Aakash Chopra has stated that there is no nepotism in Indian cricket, citing Arjun Tendulkar’s case, Chopra said that the young pacer hasn’t been served anything on a platter. The former Indian opener further added that had there been nepotism, Rohan Gavaskar would’ve played a lot more.
Bollywood star Sushant Singh Rajput’s death triggered a different narrative on social media, with many blaming that on nepotism existing in the Hindi Cinema industry which blocks the path of many talented outsiders. The question of nepotism didn’t hold within the confines of cinema, with many cricket fans being suspicious of the same in Indian cricket. But Aakash Chopra quashed that once and for all, claiming that Arjun Tendulkar hasn’t been served anything on a platter.
“If you see the bigger picture – Rohan Gavaskar is Sunil Gavaskar’s son. And just because he was Sunil Gavaskar’s son, he should have played a lot more cricket, many ODIs and Tests for India. But that did not happen. And when he played for India, it was because he was consistently doing very well for Bengal. In fact, forget everything, he wasn’t even getting selected in the Mumbai Ranji [Trophy] team. He was not getting a place in the Mumbai team, even though he had the Gavaskar surname,” Chopra said while answering a fan’s question on his YouTube channel.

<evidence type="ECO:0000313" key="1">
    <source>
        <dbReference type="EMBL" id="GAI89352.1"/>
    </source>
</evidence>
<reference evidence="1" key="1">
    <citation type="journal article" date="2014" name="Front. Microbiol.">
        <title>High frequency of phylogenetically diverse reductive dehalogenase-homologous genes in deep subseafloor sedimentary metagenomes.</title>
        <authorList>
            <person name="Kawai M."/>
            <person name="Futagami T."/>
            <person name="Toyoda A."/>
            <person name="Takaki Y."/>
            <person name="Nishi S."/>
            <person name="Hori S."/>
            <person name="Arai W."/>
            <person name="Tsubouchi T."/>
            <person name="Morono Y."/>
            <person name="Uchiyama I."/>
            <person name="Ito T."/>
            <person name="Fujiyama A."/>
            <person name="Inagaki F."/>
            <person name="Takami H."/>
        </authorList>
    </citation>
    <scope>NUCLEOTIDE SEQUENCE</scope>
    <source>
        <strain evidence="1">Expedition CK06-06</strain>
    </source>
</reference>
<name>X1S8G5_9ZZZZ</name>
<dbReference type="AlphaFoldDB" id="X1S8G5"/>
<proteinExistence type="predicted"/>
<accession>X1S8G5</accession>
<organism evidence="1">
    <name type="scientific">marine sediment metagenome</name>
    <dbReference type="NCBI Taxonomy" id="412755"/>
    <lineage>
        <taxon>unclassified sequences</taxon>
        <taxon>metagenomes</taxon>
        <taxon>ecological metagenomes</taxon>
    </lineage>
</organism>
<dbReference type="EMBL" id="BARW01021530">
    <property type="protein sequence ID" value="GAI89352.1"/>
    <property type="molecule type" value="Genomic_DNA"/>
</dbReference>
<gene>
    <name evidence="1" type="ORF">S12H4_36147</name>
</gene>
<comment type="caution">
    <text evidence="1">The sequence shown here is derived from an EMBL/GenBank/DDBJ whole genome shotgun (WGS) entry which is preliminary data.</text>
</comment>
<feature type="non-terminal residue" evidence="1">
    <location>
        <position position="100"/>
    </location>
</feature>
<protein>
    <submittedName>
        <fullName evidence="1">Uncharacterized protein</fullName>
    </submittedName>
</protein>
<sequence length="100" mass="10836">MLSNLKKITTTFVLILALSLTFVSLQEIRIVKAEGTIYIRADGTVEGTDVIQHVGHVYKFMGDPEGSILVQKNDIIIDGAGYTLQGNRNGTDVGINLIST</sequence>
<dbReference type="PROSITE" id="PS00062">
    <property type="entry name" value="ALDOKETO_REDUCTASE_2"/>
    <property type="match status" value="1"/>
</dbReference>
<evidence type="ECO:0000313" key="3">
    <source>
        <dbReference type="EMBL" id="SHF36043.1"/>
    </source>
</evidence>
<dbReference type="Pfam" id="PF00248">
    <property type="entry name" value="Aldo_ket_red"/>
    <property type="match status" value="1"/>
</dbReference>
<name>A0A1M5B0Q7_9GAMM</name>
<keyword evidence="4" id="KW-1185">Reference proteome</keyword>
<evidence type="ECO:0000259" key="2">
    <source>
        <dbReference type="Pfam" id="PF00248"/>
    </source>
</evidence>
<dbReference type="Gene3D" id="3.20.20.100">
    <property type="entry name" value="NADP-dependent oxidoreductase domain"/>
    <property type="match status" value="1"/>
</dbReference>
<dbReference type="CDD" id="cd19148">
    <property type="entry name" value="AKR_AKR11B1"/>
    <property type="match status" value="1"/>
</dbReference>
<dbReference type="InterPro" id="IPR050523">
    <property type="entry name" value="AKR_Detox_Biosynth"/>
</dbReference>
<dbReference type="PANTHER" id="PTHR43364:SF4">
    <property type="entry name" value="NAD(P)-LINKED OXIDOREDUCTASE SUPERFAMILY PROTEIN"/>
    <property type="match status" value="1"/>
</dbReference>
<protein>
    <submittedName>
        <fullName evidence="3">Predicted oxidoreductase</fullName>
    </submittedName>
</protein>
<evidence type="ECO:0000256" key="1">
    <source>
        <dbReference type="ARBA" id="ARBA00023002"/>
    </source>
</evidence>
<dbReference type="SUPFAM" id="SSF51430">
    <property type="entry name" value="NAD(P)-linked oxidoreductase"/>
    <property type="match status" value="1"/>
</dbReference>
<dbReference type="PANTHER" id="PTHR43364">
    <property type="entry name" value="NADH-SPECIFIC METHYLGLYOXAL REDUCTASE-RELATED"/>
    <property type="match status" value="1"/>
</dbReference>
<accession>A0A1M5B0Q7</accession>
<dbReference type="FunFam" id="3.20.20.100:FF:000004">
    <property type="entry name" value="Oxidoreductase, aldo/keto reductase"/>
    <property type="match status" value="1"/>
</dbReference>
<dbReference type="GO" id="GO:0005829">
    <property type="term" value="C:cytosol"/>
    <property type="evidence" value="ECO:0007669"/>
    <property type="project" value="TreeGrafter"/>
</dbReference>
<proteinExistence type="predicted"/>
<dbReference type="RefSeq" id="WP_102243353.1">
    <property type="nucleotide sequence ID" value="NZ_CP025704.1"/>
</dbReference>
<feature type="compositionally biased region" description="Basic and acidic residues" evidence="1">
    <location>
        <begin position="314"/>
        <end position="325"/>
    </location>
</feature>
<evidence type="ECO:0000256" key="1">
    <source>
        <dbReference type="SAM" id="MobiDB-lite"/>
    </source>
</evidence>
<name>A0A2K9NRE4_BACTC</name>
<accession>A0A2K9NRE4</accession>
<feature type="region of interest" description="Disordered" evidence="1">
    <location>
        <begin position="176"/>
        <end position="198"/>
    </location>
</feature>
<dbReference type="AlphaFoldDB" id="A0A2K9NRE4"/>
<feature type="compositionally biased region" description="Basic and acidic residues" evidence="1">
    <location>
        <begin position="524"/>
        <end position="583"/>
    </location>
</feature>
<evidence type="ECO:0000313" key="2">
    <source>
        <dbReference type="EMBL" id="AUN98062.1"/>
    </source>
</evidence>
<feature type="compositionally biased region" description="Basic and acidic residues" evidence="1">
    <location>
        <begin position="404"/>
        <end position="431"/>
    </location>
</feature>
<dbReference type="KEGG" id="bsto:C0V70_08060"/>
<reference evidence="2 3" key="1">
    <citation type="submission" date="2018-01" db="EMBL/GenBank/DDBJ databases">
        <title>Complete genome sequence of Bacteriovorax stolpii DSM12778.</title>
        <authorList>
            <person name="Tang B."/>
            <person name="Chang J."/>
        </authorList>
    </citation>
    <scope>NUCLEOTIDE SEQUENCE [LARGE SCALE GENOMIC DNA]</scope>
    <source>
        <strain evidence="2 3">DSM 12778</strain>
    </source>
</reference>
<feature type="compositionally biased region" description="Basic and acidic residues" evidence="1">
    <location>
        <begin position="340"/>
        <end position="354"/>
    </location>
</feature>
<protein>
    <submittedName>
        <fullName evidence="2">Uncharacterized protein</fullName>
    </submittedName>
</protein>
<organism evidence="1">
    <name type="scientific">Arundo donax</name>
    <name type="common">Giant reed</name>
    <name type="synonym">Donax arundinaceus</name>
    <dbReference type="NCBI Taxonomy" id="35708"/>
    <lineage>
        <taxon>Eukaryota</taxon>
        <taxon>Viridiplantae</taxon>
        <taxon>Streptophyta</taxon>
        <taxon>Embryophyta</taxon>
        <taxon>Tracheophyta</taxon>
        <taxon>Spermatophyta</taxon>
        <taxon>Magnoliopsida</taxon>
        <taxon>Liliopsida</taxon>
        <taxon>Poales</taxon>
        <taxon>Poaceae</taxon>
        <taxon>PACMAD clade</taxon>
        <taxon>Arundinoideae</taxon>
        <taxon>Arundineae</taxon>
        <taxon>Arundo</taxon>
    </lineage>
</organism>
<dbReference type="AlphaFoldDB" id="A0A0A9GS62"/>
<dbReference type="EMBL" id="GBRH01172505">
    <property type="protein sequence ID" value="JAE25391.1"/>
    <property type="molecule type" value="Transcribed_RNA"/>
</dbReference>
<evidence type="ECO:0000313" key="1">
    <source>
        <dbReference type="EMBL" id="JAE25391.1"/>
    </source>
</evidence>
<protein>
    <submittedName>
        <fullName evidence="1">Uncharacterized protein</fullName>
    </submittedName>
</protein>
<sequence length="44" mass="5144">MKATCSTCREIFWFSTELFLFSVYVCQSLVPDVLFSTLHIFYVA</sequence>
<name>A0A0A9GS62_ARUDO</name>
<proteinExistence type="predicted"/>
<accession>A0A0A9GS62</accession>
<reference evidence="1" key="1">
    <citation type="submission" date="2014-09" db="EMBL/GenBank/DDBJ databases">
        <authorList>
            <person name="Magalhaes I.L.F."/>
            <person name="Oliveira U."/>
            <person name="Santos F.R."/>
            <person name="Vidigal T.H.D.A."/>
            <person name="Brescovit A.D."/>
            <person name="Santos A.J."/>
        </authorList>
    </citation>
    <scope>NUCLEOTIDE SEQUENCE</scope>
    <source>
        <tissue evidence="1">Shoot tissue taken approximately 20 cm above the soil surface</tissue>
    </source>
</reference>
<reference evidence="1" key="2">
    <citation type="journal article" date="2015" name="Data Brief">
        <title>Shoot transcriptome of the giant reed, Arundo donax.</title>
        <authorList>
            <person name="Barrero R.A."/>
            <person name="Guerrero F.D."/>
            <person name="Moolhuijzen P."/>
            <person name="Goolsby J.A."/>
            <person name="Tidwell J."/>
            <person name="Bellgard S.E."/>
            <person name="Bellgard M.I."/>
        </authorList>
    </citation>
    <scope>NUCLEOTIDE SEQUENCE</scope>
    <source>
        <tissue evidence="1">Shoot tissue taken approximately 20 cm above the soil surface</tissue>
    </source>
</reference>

“You can say the same thing about Arjun Tendulkar. He hasn’t been served anything on a platter just because he is Sachin Tendulkar’s son. He didn’t get any easy or early access to the Indian cricket team. There was no unnecessary selection to the India Under-19 team. Whenever a player is selected, it was because of sterling performances.”
However, Chopra admitted that the case of nepotism does exist in domestic cricket, and without referencing Jaydev Shah, the current Saurashtra Cricket Administrator and the long-time captain of the team, Chopra added that it happens once in a while.
“It does happen once in a while. I have encountered it in domestic cricket, where a son was the captain of the state team for a long time. But he was the son of an administrator and ruled the state for a long time, although his batting or his game was not that good. To be very honest, the stats tell the story that if you perform at that level, you shouldn’t have played so many matches. It did happen at the domestic level, but at the highest level, there is no compromise.
“Because at the end of the day, the difference between a lot of industries and cricket is that when you face a Brett Lee, Shoaib Akhtar, Jofra Archer, Mitchell Starc or Jasprit Bumrah, they don’t think whose son you are when delivering the ball.
“And you don’t want to select a cricketer who would be detrimental to the team’s cause or doesn’t help you in winning the match. Nepotism in [Indian] cricket is not as relevant or as prevalent as it is in some other industries.”